Winkler's Heat Summation System
Region I (the coolest) the best for dry tables wines of light body (Carneros)
Region II the best for dry table wines of medium body (Stags Leap)
Region III the best for full-bodied dry and sweet wines (Calistoga)
Region IV best for fortified wines
Region V best for table grapes and drying grapes

While this system has proven successful and is widely used in California, it is not fully accepted elswehere because in other regions, such as coastal Australia and New Zealand, temperature alone is a poor indicator of viticultural climates.

One climatic condition that affects the vine similarly throughout the world is frost. It is mainly a problem during the springtime but can also hurt dormant vines during the winter. Ice can form in the plant tussue of buds, young shoots , or leaves which will turn brown and die. Moisture in the wood may freeze, crackin or splitting the trunk, which could lead to loss of the entire vine. this is particularly true of late frosts that occur after teh sap has already begun to rise in the vines. There are many methods to prevent frost damage. Wind machines, such as the lare motor-driven propellers widely used in California, circulcate warm and cold air through the vineyard. heaters and oilburners are used to rasise temperatures. Another method is aspersion, or sprinkling water over the vines. the release of latent heast as the water freezed on the vines protects the vine tissue from injury.

Hailstorms are a thoroughly unpredictable climatic problem for which there is little relief save for taking out a costly insurance policy. Hail can strip a vine of its leaves, break off shoots, or damage the young fruit. Even though methods have been tried, like firing rockets carrying silver iodide into the cloud formation in an attempt to convert the hail to rain, no reliable method has yet to be developed to prevent this kind of damage.

Vines can suffer heat stress, which happens in areas where daytime temperatures approach or exceed 100° F. This is true in many areas of California, Spain, and Southern Italy. High temperatures cause photosynthesis to slow or stop, reducing levels of malic acids in the grapes. Heat stress, as well as sunburn, is fairly easily controlled through canopy management.

A region's climate is relatively fixed, but its weather may vary from year to year. Ideally, heavy rainfall during winter replenishes ground water reserves and is followed by a mild spring which encourages budbreak and successful flowering. Poor weather, notably cold, cloudy wet days, at flowering time can cause what is known as coulure. Coulure is when low temperatures cause incomplete fertilization and the unfertilized flowers drop off reducing the ultimate size of the harvest. Coulure is typically followed by millerandage where improperly fertilized flowers stay on the vine but fail to expand and swell into full size grapes. This leads to irregular ripening and perhaps a lengthy and difficult harvest. Rain at harvest time can cause rot, so most growers hope for a dry harvest season.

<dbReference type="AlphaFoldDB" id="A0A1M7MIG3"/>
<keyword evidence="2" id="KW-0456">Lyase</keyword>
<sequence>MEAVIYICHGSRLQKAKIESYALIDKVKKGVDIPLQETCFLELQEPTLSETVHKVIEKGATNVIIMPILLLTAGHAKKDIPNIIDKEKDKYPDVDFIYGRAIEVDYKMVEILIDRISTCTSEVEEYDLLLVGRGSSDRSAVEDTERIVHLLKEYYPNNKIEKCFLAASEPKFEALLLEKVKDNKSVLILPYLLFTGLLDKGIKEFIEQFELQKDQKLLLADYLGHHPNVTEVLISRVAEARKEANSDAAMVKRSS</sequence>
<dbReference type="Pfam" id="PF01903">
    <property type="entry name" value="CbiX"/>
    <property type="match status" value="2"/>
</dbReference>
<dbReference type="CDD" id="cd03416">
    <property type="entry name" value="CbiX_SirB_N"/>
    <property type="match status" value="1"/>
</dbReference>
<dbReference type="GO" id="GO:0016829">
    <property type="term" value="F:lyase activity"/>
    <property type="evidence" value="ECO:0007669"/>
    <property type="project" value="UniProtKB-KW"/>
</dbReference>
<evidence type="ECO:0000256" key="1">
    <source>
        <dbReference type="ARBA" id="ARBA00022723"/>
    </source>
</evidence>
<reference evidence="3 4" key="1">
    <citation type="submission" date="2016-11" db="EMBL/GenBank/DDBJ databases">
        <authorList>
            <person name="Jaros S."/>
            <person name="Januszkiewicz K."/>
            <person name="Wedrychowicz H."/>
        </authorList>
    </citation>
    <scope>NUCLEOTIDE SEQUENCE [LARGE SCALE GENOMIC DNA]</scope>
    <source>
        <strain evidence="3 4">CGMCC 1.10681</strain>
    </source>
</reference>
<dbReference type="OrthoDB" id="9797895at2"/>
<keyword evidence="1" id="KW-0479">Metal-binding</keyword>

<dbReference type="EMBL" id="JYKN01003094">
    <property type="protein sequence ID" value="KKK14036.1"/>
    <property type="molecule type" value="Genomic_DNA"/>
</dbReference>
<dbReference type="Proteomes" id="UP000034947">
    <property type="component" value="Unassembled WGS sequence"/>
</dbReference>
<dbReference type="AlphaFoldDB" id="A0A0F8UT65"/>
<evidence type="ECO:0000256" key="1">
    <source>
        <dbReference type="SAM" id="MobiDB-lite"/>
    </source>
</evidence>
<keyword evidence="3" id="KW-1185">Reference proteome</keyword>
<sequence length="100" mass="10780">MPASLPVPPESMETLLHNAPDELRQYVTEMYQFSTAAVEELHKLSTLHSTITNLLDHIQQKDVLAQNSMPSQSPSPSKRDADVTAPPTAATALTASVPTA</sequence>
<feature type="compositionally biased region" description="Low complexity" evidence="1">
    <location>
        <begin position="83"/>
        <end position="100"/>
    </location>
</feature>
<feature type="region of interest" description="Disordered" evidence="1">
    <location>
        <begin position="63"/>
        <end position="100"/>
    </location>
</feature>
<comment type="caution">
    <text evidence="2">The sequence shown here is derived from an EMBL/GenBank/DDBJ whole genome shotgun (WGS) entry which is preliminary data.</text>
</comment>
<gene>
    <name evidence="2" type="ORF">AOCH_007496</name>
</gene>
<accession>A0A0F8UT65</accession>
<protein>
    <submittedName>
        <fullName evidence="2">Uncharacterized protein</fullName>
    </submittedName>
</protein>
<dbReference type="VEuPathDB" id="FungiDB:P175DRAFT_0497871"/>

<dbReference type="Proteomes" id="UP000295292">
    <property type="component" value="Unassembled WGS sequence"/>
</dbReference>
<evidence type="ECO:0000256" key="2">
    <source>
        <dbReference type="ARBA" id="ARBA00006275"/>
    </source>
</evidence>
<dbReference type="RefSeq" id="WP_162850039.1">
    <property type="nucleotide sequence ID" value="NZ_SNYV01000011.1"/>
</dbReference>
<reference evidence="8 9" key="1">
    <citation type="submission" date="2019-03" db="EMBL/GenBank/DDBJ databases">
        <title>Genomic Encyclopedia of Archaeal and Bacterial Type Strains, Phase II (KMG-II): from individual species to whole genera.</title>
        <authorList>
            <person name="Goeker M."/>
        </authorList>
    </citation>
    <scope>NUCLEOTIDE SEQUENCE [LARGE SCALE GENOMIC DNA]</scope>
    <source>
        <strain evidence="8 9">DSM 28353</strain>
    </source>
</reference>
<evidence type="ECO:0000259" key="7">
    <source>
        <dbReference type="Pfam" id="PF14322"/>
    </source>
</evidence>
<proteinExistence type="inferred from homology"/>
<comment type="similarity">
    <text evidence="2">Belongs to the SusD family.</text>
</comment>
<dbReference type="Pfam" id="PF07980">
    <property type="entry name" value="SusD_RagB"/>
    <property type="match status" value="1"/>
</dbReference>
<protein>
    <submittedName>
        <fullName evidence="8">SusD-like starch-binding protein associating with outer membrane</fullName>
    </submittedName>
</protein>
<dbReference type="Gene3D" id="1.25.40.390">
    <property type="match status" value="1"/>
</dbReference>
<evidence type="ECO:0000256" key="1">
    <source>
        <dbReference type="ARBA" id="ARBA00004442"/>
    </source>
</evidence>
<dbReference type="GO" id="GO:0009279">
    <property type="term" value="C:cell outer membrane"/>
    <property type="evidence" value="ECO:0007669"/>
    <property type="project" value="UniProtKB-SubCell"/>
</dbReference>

Soil back to top

Vines grow in many different types of soils, the variations of which are among the many factors that affect the quality of wine. Vines thrive in some very inhospitable and seemingly arid soils, stretching their roots deep into the sub-structure. Heavy clay soils should be avoided because vines do not generally do well where there is poor drainage. More importance should be placed on the organic content of the soil which in most cases needs to be replenished yearly. In order to grow proplerly, vines need the correct level of fertilizers in the soil, which means measuring and adjusting levels of magnesium, postassium, nitrogen, and other minerals.

Replenishing the soil with these and other nutrients is increasingly being done through organic viticulture. While its practice has many definitions, organic viticulture generally implies growing grapes without synthetic fertilizers, pesticides, or other growth regulators. Only microbiological products from plant, animal or mineral substances ar applied to the soil. In California, an organic wine must abide by the California Foods Act of 1990 and be labeled as such. It may also be certified by the California Certified Organic Farmers (CCOF). Other states are following suit and in France it's either Nature et Progrès, Terre et Vie or the UNIA -Interprofessional National Union of Agrabilogy - that oversees organic viticulture. It's important to note that, for American wines, there is a difference between "organically grown and processed" and "organically grown grapes." The latter term reflects the usage of sulfites. Sulfur is used in winemaking as an anti-bacterial agent and as an anti-oxidant. Sulfites do occur naturally though, and so the warnings on labels are directed at the less than 0.4% of the population that may be allergic to sulfites.